Not to mention your remark about being stranded in Berlin not being so bad.
I don't think that ever really worked out.
Ethical companies understand that and accept the risk anyway, because getting good journalists with reach to even think of your brand and see your devices in the metal in the right circumstances is much more difficult than you'd think. So they put aside a relatively minuscule part of their marketing budget to wine, dine & sometimes fly journalists to these events.
If you look for it, you can often see this being disclosed by the relevant journalist at the end of their article, depending on their publication's ethics rules. For instance NYT journalists like Mossberg and Pogue will mention when a new Apple gizmo they're reviewing was shown to them personally by Apple before the public unveiling.
I have insight into this because a number of my friends are journalists across a few different industries. One in particular (not in the tech industry) was just recently flown to an event in Europe along similar lines, with the only requirement being that he was asked to attend all the particular company's press briefings there in return.
Samsung's behaviour in this case is unethical, to blame the bloggers for any of this when it's clear that they did their best to clarify the arrangement is unfair.
Thats not the modus operandi nowadays. Good old prussian censors have proven ineffective; they cause too much political fallout and instability for what they can offer. Instead, you hire PR people to spin a story. You stop inviting journalists that write critically of you to events. You stop giving them interviews. You don't give them leads on stories that could benefit you when published. You don't give them the infamous "well informed insider" quotes.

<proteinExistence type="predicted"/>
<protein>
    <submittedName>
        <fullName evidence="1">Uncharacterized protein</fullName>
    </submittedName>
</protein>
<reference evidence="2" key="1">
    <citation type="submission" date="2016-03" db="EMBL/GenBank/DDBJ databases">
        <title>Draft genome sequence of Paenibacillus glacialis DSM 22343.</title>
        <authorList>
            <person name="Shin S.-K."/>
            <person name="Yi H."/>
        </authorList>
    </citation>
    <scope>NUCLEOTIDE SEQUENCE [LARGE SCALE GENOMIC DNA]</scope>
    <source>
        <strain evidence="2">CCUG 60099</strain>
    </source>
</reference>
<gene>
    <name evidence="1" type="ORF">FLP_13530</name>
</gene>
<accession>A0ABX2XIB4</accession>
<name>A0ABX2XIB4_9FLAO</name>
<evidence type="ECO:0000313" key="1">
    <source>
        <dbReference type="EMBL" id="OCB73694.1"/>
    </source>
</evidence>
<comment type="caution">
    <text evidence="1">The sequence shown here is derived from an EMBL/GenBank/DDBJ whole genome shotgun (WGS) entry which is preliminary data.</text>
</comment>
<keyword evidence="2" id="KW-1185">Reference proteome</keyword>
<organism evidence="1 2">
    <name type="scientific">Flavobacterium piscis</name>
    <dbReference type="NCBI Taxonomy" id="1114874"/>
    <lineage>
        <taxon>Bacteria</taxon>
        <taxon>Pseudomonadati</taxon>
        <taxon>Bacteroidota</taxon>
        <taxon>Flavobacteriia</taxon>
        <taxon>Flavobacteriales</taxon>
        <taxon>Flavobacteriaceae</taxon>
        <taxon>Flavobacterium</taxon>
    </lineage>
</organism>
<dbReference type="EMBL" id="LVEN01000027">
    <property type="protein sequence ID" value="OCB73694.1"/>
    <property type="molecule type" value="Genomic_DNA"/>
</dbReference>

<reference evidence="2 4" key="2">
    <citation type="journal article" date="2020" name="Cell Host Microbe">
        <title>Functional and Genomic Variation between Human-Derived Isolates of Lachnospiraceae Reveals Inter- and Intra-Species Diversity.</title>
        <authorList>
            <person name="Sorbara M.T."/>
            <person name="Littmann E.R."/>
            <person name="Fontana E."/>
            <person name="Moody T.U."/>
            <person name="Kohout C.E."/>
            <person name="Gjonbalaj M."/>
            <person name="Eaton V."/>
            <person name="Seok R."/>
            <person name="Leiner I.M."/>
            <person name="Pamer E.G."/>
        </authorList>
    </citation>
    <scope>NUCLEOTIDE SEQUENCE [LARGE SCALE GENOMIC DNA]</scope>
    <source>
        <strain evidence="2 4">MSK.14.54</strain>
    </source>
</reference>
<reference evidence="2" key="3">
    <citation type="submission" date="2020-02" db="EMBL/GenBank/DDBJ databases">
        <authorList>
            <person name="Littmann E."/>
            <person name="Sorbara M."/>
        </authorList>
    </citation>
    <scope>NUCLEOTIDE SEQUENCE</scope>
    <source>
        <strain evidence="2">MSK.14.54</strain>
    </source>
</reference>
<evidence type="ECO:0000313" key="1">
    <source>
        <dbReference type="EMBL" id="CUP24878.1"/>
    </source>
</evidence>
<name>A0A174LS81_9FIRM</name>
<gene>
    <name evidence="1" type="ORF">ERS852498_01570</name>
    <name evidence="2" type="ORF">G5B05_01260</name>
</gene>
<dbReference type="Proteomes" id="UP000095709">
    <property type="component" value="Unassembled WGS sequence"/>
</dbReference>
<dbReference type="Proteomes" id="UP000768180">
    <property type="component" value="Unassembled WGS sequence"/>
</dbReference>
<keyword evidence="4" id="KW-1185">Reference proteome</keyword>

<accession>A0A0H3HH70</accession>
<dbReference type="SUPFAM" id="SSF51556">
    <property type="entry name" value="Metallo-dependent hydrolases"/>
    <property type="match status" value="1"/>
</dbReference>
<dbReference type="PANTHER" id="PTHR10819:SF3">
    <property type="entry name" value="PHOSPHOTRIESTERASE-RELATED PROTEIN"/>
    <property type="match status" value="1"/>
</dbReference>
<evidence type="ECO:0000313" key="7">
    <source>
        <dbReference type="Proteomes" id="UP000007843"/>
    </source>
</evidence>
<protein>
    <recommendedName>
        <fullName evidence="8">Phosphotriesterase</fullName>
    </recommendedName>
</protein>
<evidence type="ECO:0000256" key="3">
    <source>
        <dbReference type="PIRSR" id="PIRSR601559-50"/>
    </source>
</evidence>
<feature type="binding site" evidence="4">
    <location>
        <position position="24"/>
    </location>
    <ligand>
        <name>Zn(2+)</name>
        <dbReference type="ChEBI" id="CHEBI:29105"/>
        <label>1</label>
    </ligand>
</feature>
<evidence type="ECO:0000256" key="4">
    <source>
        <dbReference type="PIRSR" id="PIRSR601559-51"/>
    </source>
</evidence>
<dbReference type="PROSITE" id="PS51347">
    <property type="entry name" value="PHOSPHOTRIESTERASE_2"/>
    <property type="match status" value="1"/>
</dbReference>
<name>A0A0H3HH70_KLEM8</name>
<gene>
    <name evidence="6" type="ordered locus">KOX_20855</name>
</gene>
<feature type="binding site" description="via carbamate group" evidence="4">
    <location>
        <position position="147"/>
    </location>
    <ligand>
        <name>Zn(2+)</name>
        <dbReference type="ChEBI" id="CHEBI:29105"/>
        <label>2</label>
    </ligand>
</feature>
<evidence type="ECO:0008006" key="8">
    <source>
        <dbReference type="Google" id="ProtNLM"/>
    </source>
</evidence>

But a journalists' livelihood is directly connected to his ability to write interesting news and reports.
In some places where politics and journalism are (physically) so close and dense, like Berlin, you eventually realize that you have to keep a healthy social relationship with the very people you are supposed to investigate, simply to keep, to do your job.
How do some papers get a reputation for being left leaning (or right, or environmental, or..)? No one puts bias in writing. Journalists just already know what is expected of them. Self-censorship.
(Sorry, this has slipped into some kind of rant. I'm just not very interested in the "look what Samsung did" brouhaha, but the forces at work here)
If the allegations are true, Samsung acted reprehensibly but these guys were naive.
on the one hand, being subtly 'encouraged' to write favorable blog posts or reviews via enjoyable junkets, and
on the other hand, being expected to act as a real part of the PR team, wear company-branded clothing, and film promotional videos.
One is normal practice in tech journalism. The other is something quite different, and more aggressive. It seems like the bloggers expected the former - not especially naively - and got the latter via pressure and bait-and-switch.
And Berlin is a fabulous city to get stranded in. It's not like it was Slough (UK) or Detroit (USA) or Grozny (RU)...
Right. I suppose Samsung could have dropped them off in the middle of the Atlantic during a major storm without even a liferaft.
In other words: Is that really the conversational tactic you want to apply here?